This number of actual migrants would have multiplied and grown to around 40 lakhs. Estimates put the number of Bengali-speaking Muslims among them at around 17 lakhs. The rest would be Nepali, Hindi and Bengali-speaking Hindus. One has to find out how many of them entered Assam from Bangladesh after March 24, 1971, which is the cut-off date accepted by the Assam Accord of 1985 between the government of India and AASU that organised the Assam agitation of 1979-1985. So the stalemate continues.
On the other hand, human rights organisations from peninsular India (known in the Northeast as ‘mainland India’) have made significant efforts towards supporting those who were excluded from the July 2018 draft NRC. However, most of them have been exclusive in their view. They limit themselves to protecting the rights of those who have been excluded, failing to understand why the people of Assam are concerned about migrants.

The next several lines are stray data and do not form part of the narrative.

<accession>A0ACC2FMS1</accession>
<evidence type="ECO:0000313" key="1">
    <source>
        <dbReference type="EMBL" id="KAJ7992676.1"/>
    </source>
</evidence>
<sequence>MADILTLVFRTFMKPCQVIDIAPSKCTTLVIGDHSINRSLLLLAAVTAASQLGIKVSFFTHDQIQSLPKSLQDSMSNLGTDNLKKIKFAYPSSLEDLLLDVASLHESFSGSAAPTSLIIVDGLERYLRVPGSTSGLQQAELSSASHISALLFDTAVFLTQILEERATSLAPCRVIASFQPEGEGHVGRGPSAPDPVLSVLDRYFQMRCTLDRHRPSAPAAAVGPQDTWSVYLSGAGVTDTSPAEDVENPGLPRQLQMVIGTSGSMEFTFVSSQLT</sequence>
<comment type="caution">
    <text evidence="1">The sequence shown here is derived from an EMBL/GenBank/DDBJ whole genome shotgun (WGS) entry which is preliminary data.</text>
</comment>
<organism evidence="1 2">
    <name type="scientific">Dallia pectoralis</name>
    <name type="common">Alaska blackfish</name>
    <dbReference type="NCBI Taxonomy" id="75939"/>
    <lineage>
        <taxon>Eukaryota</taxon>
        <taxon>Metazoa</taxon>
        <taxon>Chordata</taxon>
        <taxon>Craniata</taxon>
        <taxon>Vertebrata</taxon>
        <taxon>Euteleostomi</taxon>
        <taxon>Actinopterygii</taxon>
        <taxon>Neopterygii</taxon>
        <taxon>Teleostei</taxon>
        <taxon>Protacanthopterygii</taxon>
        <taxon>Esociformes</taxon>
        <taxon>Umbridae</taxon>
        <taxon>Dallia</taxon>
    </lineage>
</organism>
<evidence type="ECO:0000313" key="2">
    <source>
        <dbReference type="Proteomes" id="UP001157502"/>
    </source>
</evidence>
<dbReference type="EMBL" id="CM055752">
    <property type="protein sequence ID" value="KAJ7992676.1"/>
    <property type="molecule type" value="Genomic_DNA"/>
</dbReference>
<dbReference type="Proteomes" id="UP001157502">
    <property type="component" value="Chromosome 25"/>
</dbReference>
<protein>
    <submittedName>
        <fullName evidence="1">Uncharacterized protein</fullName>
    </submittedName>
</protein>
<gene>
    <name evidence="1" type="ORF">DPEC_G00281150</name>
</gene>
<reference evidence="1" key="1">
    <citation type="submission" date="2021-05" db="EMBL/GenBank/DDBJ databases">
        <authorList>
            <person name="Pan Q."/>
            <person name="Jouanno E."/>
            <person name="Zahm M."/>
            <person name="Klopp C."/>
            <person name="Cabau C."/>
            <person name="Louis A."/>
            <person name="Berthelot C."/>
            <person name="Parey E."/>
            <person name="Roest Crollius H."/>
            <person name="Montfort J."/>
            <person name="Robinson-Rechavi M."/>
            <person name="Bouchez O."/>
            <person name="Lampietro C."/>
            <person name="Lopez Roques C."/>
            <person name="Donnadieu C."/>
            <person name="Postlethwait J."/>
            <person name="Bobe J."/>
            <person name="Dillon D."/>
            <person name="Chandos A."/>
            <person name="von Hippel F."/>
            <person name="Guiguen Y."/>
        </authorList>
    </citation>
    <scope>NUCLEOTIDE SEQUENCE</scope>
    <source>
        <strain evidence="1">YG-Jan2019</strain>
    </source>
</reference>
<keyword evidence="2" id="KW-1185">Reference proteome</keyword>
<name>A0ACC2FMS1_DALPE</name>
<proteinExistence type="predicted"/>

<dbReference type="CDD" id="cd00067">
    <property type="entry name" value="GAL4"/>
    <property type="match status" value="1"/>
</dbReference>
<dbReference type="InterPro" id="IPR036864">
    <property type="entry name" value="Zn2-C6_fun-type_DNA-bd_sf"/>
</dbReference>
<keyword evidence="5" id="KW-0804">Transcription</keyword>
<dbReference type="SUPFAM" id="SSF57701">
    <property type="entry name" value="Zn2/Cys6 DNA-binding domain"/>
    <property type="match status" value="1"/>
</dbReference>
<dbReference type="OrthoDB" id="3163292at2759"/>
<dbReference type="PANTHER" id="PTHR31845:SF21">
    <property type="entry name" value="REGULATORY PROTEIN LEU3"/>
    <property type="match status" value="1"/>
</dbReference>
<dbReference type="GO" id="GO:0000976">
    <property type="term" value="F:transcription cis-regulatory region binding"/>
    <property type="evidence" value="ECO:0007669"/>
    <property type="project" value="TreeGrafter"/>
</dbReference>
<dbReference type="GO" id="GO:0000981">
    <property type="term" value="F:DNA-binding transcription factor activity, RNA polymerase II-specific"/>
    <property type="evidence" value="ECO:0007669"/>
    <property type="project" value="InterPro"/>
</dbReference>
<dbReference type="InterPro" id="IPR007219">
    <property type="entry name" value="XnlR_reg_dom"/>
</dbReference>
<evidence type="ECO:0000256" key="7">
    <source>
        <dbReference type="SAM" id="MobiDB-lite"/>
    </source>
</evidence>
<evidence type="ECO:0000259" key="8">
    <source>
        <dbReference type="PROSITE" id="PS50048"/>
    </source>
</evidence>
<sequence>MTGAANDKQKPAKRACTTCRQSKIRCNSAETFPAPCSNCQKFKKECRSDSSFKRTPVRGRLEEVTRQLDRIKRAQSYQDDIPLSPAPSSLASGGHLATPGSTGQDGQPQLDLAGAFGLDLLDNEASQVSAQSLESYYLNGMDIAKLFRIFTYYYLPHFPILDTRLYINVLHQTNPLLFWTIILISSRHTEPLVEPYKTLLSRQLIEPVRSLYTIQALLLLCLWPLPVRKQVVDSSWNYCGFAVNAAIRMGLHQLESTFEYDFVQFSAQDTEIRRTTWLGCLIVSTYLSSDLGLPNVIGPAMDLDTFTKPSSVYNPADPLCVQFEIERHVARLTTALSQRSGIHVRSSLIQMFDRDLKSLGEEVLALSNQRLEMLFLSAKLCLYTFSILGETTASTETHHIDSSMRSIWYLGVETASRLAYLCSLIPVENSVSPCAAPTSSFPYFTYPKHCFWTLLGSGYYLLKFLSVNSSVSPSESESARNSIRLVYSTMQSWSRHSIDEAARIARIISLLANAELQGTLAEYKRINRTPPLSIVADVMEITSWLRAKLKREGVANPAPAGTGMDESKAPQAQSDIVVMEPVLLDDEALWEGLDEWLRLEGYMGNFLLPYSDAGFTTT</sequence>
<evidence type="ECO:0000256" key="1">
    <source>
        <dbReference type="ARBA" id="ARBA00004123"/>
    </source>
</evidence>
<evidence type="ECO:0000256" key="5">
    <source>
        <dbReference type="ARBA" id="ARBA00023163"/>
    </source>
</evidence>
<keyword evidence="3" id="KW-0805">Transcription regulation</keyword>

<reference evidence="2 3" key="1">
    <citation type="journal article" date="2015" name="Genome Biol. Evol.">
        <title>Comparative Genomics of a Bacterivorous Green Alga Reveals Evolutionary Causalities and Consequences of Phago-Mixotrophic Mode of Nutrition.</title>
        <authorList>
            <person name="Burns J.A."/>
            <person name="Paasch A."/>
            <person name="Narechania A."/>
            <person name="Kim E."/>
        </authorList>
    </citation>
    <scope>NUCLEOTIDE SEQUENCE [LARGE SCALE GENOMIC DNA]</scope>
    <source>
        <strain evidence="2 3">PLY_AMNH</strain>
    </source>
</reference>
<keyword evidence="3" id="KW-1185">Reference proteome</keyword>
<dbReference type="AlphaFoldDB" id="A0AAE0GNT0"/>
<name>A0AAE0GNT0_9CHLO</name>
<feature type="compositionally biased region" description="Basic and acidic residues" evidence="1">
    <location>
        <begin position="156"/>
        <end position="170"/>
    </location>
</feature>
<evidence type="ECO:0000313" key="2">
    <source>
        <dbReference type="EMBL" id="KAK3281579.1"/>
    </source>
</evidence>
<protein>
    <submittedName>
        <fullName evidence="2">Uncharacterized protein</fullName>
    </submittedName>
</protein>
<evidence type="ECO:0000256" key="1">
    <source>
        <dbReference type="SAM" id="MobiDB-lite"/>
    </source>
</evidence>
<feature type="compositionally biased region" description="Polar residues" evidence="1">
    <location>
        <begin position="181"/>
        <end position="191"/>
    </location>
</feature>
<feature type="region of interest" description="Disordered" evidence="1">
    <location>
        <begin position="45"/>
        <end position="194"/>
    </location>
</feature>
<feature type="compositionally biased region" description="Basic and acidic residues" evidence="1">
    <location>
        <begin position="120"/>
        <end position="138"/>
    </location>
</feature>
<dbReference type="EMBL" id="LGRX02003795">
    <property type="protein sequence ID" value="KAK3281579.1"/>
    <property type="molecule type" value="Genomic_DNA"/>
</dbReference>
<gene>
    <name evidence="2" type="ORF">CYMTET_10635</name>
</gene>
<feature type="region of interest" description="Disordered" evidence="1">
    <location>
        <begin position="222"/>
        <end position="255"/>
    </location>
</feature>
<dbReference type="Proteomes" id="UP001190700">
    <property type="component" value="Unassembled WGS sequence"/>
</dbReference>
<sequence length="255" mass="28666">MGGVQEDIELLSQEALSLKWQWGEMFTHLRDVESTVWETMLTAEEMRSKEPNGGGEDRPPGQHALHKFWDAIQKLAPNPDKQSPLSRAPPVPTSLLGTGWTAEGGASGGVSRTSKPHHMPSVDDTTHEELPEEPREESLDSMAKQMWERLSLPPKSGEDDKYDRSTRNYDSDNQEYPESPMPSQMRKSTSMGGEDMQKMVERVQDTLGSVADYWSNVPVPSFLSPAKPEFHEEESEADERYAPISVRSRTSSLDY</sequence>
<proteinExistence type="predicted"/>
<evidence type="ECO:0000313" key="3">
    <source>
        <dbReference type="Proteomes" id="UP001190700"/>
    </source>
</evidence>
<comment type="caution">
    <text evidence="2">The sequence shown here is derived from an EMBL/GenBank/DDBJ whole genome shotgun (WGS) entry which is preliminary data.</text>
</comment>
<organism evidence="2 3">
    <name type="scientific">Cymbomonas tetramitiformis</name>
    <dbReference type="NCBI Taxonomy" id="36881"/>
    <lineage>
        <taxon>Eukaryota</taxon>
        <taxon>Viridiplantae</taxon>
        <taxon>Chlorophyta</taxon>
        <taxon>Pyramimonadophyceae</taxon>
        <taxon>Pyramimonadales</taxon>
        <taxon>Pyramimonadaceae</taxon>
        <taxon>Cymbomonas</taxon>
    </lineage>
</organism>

Assam’s residents have seen what has happened in Tripura, where the proportion of the indigenous tribal population has been reduced from 59.1% in 1951 to 31.1% in 2011. Only around two lakh of the seven lakh East Pakistani migrants who entered the state till 1960 are Partition refugees who came prior to 1951.
The rest are landless peasants who came in search of land. The state government changed the land laws to de-recognise community-managed land, where the tribals lived. The migrants were resettled on that land and are now in control of the state. The fear of Assamese speakers – who are only around 50% of the state’s population – is around their land and identity.
The rights activists of mainland India, who have rushed to support people who are excluded from the NRC, either don’t seem to understand this issue or are simply ignoring it. They are rightly raising their voice against what they feel are inhumane conditions in detention camps. But their failure to understand the concerns of the Assamese population makes a dialogue between them and the local people near impossible.